Jeremy Ross had his chance as the Packers' new return specialist in the postseason. A muffed punt in a critical moment of a playoff game may yet make Ross a former Packers' return specialist.

Ross could get another shot next season, but one thing is nearly certain: Randall Cobb's days on special teams are over.

"I hope (Cobb) is not playing (special teams) next year," coach Mike McCarthy said at the Scouting Combine. "That's really the responsibility of the rest of the skill players in the locker room. I prefer not to play (Cobb) on special teams. We'll let time answer that."

Cobb, a second-round pick by Green Bay in 2011, took over the return responsibilities immediately as a rookie. In his first NFL game, he ran back a kickoff 108 yards for a touchdown and has been a dynamic force on the Packers' special teams ever since.

"Our special teams in a number of areas was about as good as we've played in our time there in Green Bay, and Randall is a big part of that," McCarthy said.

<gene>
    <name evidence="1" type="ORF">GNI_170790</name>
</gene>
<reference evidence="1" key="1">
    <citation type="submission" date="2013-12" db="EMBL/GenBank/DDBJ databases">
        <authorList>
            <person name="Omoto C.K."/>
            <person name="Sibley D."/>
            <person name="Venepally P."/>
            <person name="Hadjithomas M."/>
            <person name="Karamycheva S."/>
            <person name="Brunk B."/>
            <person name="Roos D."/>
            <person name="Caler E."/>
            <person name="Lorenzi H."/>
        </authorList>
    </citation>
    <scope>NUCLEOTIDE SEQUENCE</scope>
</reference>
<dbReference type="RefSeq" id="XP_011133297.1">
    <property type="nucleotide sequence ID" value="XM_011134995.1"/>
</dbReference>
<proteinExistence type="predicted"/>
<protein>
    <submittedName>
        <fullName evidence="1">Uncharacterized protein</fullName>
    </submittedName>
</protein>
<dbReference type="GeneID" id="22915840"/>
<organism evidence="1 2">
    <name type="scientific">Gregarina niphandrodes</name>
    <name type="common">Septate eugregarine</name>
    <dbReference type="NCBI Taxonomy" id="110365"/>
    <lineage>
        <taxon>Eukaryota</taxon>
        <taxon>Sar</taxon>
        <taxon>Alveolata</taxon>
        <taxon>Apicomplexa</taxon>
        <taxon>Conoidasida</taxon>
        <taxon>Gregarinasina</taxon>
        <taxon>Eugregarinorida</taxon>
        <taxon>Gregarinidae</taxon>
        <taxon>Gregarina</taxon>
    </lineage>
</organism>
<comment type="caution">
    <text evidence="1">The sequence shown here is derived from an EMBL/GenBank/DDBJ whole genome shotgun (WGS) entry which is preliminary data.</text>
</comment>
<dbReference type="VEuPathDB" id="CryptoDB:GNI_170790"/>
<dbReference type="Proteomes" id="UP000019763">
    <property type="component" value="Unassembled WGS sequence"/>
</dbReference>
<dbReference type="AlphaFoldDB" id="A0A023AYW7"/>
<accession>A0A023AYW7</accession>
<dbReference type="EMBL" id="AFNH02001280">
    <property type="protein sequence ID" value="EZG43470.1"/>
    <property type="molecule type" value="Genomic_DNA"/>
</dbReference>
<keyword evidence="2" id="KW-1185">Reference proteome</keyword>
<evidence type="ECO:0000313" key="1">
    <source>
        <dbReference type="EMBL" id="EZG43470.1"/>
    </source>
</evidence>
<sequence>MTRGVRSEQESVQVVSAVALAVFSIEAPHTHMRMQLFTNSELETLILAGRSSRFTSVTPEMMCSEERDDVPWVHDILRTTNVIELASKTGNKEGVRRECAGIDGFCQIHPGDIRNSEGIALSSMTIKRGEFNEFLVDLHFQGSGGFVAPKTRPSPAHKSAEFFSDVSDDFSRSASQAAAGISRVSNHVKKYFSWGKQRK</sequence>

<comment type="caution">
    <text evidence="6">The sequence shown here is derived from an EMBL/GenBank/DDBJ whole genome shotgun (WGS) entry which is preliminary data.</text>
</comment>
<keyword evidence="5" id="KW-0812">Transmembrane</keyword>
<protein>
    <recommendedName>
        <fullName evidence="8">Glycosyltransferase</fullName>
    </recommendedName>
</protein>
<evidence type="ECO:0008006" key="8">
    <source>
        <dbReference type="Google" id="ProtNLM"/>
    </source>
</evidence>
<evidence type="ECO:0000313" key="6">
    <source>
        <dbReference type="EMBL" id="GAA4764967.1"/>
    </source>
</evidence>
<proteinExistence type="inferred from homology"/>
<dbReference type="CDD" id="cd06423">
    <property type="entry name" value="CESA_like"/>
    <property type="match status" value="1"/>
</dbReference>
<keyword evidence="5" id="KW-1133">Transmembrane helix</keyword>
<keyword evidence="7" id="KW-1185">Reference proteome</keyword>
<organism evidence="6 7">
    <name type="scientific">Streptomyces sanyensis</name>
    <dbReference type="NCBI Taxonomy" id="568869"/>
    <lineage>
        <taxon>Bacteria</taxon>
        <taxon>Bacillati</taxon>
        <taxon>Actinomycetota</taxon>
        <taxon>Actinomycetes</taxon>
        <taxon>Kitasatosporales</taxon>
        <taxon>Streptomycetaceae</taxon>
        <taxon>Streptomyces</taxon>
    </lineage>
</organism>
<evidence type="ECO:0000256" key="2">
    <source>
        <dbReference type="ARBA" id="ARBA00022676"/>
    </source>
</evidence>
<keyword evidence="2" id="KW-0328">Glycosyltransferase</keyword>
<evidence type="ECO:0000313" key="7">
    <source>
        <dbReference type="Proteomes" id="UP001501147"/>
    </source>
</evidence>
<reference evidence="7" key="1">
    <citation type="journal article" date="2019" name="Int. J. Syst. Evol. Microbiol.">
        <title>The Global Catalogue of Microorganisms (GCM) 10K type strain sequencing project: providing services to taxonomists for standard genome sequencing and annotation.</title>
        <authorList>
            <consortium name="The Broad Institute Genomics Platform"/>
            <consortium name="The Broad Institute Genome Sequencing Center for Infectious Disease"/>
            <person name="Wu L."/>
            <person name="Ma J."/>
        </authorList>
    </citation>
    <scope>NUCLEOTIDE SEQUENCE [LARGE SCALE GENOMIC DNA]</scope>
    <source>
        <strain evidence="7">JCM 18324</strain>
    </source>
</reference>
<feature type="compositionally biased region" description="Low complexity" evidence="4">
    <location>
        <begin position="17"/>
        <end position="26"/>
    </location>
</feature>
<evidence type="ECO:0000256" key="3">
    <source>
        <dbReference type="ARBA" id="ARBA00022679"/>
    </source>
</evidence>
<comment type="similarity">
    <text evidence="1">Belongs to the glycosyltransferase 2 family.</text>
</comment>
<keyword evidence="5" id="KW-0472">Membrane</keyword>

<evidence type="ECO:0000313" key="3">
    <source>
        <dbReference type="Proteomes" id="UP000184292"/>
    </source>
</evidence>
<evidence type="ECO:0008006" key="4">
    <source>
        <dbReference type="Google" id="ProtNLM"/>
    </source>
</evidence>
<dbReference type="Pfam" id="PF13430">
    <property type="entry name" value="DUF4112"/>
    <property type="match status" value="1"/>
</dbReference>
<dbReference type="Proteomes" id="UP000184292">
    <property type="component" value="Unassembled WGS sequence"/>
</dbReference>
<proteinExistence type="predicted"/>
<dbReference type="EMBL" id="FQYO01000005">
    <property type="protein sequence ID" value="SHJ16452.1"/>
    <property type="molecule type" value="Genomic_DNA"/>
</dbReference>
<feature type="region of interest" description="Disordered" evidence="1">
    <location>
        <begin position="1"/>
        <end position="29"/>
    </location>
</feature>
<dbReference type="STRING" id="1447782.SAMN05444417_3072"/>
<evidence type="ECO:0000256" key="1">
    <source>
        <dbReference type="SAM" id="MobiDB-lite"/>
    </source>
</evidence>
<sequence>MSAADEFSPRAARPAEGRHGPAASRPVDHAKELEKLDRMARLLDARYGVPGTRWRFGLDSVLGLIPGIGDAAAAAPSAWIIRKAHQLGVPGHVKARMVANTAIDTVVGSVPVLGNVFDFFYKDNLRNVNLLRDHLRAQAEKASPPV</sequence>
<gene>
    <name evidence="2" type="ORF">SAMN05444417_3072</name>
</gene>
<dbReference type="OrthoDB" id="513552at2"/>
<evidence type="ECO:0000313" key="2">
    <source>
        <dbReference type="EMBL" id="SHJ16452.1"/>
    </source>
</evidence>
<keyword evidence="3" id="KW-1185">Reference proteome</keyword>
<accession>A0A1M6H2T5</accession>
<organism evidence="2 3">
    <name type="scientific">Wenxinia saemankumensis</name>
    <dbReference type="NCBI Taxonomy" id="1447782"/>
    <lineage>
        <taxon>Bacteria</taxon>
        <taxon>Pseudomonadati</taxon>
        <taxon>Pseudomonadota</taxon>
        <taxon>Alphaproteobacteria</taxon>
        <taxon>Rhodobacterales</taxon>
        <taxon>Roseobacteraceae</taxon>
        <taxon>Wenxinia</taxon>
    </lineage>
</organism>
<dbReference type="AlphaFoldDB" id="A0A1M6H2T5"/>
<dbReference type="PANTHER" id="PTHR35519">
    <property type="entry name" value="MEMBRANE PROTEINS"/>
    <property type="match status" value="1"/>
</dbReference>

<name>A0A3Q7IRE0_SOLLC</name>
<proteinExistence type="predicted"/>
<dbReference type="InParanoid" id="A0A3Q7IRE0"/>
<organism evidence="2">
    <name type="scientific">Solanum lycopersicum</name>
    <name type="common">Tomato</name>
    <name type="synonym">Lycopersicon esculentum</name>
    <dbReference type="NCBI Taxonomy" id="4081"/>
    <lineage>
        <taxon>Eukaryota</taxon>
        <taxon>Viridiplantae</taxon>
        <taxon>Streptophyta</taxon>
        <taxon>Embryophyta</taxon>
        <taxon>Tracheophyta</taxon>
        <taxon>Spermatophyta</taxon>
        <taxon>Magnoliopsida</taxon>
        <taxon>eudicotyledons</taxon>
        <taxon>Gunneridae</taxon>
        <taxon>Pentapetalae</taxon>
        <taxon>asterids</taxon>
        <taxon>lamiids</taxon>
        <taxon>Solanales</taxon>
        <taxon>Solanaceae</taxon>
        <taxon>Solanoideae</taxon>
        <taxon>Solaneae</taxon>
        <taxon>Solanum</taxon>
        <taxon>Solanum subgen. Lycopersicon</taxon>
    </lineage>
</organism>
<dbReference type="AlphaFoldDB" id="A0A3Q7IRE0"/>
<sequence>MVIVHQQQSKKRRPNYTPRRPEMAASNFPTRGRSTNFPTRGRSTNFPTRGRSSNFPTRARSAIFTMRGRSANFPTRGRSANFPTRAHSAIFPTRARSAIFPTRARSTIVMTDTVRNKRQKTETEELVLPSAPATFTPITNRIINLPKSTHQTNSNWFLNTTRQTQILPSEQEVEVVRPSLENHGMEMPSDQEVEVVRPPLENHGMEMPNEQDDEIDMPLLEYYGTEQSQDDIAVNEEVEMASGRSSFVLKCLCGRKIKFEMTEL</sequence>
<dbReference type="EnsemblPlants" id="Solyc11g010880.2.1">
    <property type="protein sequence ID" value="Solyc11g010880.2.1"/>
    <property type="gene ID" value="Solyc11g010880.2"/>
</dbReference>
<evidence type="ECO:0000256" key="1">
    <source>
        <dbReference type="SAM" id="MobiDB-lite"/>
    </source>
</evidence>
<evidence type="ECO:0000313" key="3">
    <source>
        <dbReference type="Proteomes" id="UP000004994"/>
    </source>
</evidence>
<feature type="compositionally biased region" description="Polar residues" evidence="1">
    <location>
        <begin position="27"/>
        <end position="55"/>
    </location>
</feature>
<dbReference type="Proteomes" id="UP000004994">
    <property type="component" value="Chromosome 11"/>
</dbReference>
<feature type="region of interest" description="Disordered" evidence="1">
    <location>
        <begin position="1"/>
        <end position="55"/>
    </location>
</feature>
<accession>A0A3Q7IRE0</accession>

Perhaps McCarthy meant that Cobb was a big part of that.

Quarterback Aaron Rodgers was the first person within the organization to state publicly that Cobb should stick to wide receiver. After Cobb -- who was Green Bay's leading receiver last season -- injured his ankle on a punt return in Week 16, Rodgers didn't hide his opinion.

"I hope we can get him off special teams soon," Rodgers said.

Cobb sat out the Packers' regular-season finale with the injury but returned for the postseason.

In Green Bay's wild-card win over Minnesota, Cobb returned punts and Ross returned kickoffs. Though neither player contributed much in that game on special teams, they both secured the ball every time they touched it.

A week later in the divisional-round game at San Francisco, with Ross now also on punt returns, his inexperience became apparent at the most inopportune time for the Packers.